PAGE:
Sri Lanka Donors Wary of Increasing Conflict

tsunami house

A house destroyed by the tsunami. Photo: Zoë Chafe

Last week, international donors convened in the tsunami-hit city of Galle for the Sri Lanka Development Forum 2007, which focused on future development assistance for the country, once again wracked by violence between the government and the Tamil Tigers (LTTE).

The Development Forum comes at a difficult time: two buses filled with civilians were bombed during the first week of January, and an attempted attack on Colombo’s harbor was averted just days before the conference began. The government has increased military spending to $1.28 billion in 2007. A tentative resurgence in tourist visits last year—and the lucrative in-country spending that comes along with this—seems to have been quashed by the recent violence.

By the close of the conference, the Sri Lanka government announced that it expected $4.5 billion of new international aid between 2007-2009, doubling the amount already pledged to $9 billion. Reactions to the conference and its outcomes were mixed:

  • Praful Patel, Vice President in the South Asia Region of the World Bank, tempered his remarks about positive economic growth with a stern reminder of the current country’s context: “…[T] he past year has not been good at all for the families of the more than 3,500 Sri Lankans killed as a result of the increased hostilities. Nor has it been a good year for the additional 200,000 persons displaced by the conflict. It has not been a good year for the whole population of the North and East who have gone through serious difficulties and distress…It is against this backdrop that we gather here.”
  • New US Ambassador to Sri Lanka, Robert Blake, focused on the two countries’ common fight against terrorism. However, one specific point that he made garnered much press attention: “We remain unwavering in our conviction that there can be no military solution to this terrible conflict.”
  • Despite positive media coverage of the conference within Sri Lanka, international representatives may be more hesitant to call the Forum a success. Reuters quoted one foreign development representative as saying the following: “It was definitely not a pledging conference. No one has pledged anything.”
  • And a diplomat from a Western embassy further linked war concerns to donor hesitance: “We want to ensure that the money provided by the donors does not fuel the war. There will be less cash if there is no progress on the peace front.”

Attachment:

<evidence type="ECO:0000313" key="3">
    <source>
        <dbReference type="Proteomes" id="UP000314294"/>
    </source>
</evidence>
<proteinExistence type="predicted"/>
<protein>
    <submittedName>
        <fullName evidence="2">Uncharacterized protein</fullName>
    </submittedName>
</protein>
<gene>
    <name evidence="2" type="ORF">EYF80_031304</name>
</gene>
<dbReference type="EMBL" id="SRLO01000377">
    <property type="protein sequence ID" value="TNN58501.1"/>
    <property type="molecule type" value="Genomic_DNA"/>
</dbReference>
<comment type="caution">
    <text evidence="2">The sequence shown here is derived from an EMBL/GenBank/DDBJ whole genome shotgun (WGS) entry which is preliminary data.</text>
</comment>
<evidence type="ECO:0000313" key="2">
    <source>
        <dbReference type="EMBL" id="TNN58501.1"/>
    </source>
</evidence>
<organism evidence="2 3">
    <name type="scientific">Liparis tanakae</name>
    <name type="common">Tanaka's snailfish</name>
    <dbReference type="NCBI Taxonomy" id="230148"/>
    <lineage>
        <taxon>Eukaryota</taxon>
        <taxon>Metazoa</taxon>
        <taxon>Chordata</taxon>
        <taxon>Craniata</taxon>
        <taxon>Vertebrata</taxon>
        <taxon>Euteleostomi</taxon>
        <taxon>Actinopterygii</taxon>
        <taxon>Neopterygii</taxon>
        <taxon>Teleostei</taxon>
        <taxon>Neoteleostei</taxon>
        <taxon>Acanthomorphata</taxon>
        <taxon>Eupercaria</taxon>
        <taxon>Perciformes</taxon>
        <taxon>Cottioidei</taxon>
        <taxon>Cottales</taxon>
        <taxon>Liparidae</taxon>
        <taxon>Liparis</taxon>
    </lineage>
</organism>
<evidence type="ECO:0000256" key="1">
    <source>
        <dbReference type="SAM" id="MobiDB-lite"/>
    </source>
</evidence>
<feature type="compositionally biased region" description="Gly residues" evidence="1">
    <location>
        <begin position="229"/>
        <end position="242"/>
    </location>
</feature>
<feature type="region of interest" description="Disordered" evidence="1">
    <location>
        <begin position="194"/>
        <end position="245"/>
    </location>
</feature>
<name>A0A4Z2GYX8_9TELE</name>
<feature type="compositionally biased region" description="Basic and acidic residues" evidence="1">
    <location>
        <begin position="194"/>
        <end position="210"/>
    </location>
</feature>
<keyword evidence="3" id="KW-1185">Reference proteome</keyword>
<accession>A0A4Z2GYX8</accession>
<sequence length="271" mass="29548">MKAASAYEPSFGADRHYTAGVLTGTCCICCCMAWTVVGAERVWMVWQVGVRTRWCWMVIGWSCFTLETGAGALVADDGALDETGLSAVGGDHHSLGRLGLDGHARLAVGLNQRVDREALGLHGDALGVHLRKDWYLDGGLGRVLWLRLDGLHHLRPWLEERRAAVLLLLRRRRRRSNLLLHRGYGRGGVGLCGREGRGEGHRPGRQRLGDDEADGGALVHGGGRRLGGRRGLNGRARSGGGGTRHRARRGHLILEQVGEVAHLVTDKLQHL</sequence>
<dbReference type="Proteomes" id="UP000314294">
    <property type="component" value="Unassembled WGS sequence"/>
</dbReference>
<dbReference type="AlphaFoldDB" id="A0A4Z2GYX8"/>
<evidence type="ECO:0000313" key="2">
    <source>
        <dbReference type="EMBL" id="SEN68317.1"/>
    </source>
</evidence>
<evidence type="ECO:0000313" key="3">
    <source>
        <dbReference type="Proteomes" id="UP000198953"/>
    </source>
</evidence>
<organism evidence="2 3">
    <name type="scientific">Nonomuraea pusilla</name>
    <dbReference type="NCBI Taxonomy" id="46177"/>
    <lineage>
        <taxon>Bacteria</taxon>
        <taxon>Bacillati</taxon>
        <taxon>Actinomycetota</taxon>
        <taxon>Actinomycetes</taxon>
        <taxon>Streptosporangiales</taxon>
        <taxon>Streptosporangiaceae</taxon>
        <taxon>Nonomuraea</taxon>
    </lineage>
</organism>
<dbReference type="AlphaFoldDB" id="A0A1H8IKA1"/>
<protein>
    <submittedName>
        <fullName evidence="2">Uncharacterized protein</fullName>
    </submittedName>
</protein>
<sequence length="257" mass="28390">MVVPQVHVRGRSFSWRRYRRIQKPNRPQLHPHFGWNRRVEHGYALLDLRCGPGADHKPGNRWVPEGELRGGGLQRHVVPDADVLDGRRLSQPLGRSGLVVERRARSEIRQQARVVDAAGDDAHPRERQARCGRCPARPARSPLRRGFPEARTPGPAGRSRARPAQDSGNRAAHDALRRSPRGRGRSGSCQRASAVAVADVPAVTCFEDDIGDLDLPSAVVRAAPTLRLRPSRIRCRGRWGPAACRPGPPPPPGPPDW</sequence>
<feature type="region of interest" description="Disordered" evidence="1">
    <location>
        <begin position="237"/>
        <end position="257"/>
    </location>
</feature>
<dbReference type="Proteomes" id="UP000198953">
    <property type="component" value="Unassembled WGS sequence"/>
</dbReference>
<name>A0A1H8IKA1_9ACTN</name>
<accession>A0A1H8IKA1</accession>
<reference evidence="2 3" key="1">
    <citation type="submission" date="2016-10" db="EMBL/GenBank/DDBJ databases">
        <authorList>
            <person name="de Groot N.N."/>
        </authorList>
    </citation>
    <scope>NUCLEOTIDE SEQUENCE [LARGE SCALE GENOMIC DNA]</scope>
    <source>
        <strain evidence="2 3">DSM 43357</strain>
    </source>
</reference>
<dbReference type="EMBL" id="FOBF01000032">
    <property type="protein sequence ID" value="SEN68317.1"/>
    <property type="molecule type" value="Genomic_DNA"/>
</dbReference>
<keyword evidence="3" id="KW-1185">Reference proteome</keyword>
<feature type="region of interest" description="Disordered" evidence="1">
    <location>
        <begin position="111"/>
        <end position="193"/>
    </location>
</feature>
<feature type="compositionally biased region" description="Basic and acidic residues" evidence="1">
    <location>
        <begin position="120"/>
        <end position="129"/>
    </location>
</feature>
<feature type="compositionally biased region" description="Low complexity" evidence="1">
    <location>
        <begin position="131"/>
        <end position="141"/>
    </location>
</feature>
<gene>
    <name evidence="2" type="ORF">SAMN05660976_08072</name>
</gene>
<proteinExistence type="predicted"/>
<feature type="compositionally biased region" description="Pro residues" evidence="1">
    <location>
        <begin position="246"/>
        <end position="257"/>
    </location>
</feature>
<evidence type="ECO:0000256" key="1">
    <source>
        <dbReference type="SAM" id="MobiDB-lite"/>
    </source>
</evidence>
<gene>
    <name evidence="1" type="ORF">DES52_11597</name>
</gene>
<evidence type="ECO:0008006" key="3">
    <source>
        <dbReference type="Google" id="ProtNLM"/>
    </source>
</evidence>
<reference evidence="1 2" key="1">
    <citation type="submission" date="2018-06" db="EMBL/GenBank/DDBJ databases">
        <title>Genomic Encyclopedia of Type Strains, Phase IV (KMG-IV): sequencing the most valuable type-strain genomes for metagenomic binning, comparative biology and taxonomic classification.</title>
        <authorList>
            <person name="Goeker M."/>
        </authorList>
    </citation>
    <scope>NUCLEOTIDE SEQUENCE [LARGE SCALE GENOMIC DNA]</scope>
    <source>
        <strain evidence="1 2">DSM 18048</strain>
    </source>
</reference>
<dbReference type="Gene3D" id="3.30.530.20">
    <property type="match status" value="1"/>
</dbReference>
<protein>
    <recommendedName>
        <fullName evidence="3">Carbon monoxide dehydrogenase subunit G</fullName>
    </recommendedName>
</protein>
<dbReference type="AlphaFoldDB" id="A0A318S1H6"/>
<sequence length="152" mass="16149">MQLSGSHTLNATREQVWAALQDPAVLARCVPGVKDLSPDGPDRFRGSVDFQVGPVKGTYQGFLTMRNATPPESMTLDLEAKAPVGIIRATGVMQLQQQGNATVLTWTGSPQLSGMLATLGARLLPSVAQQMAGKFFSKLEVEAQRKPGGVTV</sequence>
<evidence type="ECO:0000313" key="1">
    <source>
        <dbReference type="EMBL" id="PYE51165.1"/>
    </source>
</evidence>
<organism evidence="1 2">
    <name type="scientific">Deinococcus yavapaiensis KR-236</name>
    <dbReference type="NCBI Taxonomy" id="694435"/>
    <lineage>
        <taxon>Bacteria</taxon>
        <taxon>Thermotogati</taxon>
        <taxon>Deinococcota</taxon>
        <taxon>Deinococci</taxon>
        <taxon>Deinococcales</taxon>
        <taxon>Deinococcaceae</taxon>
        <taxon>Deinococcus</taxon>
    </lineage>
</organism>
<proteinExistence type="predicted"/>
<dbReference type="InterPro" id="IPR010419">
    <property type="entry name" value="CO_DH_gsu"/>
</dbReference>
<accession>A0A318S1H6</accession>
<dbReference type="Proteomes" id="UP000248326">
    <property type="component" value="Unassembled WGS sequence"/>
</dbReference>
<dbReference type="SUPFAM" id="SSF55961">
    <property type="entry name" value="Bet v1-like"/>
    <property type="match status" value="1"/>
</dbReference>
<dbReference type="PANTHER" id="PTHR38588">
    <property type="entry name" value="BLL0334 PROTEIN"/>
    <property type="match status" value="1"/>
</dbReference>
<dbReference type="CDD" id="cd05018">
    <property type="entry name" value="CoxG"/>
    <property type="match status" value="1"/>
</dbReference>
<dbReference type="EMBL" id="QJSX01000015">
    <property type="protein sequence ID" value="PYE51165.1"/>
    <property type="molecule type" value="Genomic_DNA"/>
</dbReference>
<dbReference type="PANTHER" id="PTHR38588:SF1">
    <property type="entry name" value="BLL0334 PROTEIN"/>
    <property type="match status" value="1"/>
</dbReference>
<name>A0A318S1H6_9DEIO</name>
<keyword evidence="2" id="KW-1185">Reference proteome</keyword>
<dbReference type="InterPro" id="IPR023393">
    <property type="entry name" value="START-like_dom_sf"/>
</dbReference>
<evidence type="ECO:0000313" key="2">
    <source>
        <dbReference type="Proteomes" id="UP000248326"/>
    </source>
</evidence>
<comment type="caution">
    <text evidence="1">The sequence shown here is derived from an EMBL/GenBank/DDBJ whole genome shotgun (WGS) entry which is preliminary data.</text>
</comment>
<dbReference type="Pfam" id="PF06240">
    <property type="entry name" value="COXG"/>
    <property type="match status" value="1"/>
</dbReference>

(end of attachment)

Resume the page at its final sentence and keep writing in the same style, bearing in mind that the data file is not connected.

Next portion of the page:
One of the most interesting documents to come out of the Forum is a World Bank synopsis of Sri Lanka’s development statistics and trends. It includes a chart on “The Economic Impact of the Tsunami in 2005-2006,” which says that the overall economic impact of the disaster was relatively minimal, given that fisheries and tourism apparently account for only a small part of the overall GDP. Real GDP growth reached 6.0% in 2005 and was estimated at 8.0% through the first half of 2006.

Finally, the document—titled “Sri Lanka Development Forum: The Economy, Regional Disparities, and Global Opportunities”—contains an interesting analysis of the growth rates on a provincial, rather than national scale. It is immediately apparent that economic growth experienced by the Western Province, and to some degree the South coast, are masking stagnant or backwards trends in the North and East. While 92% of households in the Western Province have electricity, for example, only 66% do in the North Central region. And while 46% of those living in the Western Province attend secondary school, that number has fallen to 31% in the East.

It is clear that the conflict has affected—and will continue to affect—both national economic growth and social development. The Sri Lanka Development Forum 2007 makes it clear that the international community is watching how the Sri Lankan government balances its humanitarian and military priorities.